Perhaps two years into the business was when I realized I was getting more and more immersed in the industry. You start to realize that the most important thing in your work is sincerity. Be sincere with your creative briefs, with your ideas, and with your execution. People will then start to feel it and because of it, they will start to appreciate the work and the brand. Contrary to popular belief that advertising is all about “inventing needs” or selling things people don’t need, advertising is actually about always finding the truth, finding insight, and something genuine. The brand or the product should always come in as a genuine solution. I’d rather have an imperfect, sincere, and interesting work over a piece of work perfect and correct, but manicured and boring. Why is it important for brands to go to simpler ways of expressing themselves? Do you think brands have the social obligation to spread awareness in social issues or at least be in the know of them?

We are on borrowed time. People would rather continue whatever it is they’re doing than see ads. If your message is simple yet thought-provoking, you will 30

be remembered. Simplicity doesn’t mean boring or plain; simplicity can be eloquent, elaborate, easy to remember, and most of all, simple can be iconic. Brands don’t necessarily have the obligation to spread awareness, but I think brands should be attuned and sensitive to social issues. When brand are aware of issues, it would also work for them. They can see opportunities where they can contribute or build solutions for. That way, they can genuinely be seen as significant with everyone. If you could give any advice to brands or other ad agencies, what would you tell them?

I don’t think I’m in the position to give any advice, but I truly have to, it would be this: strive to be helpful. I personally think it works for me. When my main question is: “How can I be helpful?” I am able to find the relevance to whatever I put out there. It can be shallow, deep, and socially responsible—just be helpful. Also, be self-aware, be genuine, always have a point of view. Being reactive works some of the time, but what if the other side leaves you clueless or confused? It’s always better to have a point of view. How is the design landscape in the Philippines for you right now? Do you see growth or is it stagnant? How can Filipinos contribute to branding the Filipino identity?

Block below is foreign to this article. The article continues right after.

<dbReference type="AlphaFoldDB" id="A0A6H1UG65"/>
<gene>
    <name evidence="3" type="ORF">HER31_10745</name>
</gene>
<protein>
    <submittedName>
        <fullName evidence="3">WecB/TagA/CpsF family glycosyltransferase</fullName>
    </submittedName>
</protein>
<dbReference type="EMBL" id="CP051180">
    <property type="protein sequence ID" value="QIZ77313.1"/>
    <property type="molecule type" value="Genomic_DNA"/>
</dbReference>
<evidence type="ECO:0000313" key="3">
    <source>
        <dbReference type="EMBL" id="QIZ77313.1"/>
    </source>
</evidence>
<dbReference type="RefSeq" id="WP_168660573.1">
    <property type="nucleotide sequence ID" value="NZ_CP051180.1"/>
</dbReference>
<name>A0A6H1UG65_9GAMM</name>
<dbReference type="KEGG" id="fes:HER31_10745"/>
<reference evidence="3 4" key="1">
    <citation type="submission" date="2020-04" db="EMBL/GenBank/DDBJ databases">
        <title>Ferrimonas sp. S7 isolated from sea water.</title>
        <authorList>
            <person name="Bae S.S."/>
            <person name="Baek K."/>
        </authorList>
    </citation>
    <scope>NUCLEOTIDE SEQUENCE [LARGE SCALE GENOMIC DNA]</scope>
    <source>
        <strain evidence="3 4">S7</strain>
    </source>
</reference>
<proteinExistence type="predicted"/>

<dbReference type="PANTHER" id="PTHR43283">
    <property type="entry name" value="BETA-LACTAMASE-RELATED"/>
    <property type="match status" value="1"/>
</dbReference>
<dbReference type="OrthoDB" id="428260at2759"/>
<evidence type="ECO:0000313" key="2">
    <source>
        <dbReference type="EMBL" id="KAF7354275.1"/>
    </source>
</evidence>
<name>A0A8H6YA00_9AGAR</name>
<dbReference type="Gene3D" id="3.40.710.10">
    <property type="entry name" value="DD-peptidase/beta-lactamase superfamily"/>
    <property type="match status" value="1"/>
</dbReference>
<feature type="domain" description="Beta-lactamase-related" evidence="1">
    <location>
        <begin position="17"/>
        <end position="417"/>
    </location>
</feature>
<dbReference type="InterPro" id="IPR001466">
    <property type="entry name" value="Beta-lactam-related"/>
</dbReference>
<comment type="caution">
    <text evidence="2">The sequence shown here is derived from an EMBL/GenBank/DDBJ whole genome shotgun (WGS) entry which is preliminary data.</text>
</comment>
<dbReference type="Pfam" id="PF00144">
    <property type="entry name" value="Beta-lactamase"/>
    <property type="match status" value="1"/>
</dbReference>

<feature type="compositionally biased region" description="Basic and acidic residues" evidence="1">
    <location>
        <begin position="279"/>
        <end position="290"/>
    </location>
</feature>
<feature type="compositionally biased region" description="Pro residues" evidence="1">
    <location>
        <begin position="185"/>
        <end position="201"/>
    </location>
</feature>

Of course there is growth! I think Filipinos are more design-savvy now. I’m ecstatic to see design students starting their own little online business selling patches, stickers, shirts, etc. that they themselves designed—it’s so funny, quirky, and original! It’s also obvious in our stores and restaurants, more and more cafes and restaurants have good branding and store designs. Komikon is getting more popular. More people are confident creating, producing, and sharing content. We have attempts to be aesthetically pleasing, especially with the sense of aesthetics of kids today, it is all very advanced. Creative influences are also available online, although,


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“ However, if you are trying to find yourself in your work, always remember that it’s not limited to the output or the visual style. As a young creative, your identity is in the way you work.”

hopefully, it doesn’t stop there. I hope we push ourselves beyond what’s online by reading books, visiting museums, teaching each other, and finding ways to learn more. It’s great to look at the works of other artists and designers from abroad. You can draw inspiration from them, but you should never copy. It’s okay to immerse yourself in inspiration, but we should make it our own. Combine the inspiration you get with local culture, pop culture, social issues, or our history. I make it a point to see that I am updated with what’s happening with the country and not to be completely uprooted. It’s easy to be culturally uprooted and be obsessed with western culture, though I do think it helps to interchange your perspective on culture from time to time, that way, we can reflect on who we truly are.   What is next for you professionally or personally?

Professionally, I want to become a more inspiring and effective leader, and of course, be consistent in creating great work. I have a long way to go though. Personally, I’m working on a new

children’s book. It’s almost done. I would also like to travel more to get more inspiration. What advice would you give for aspiring young creatives that are starting in the business?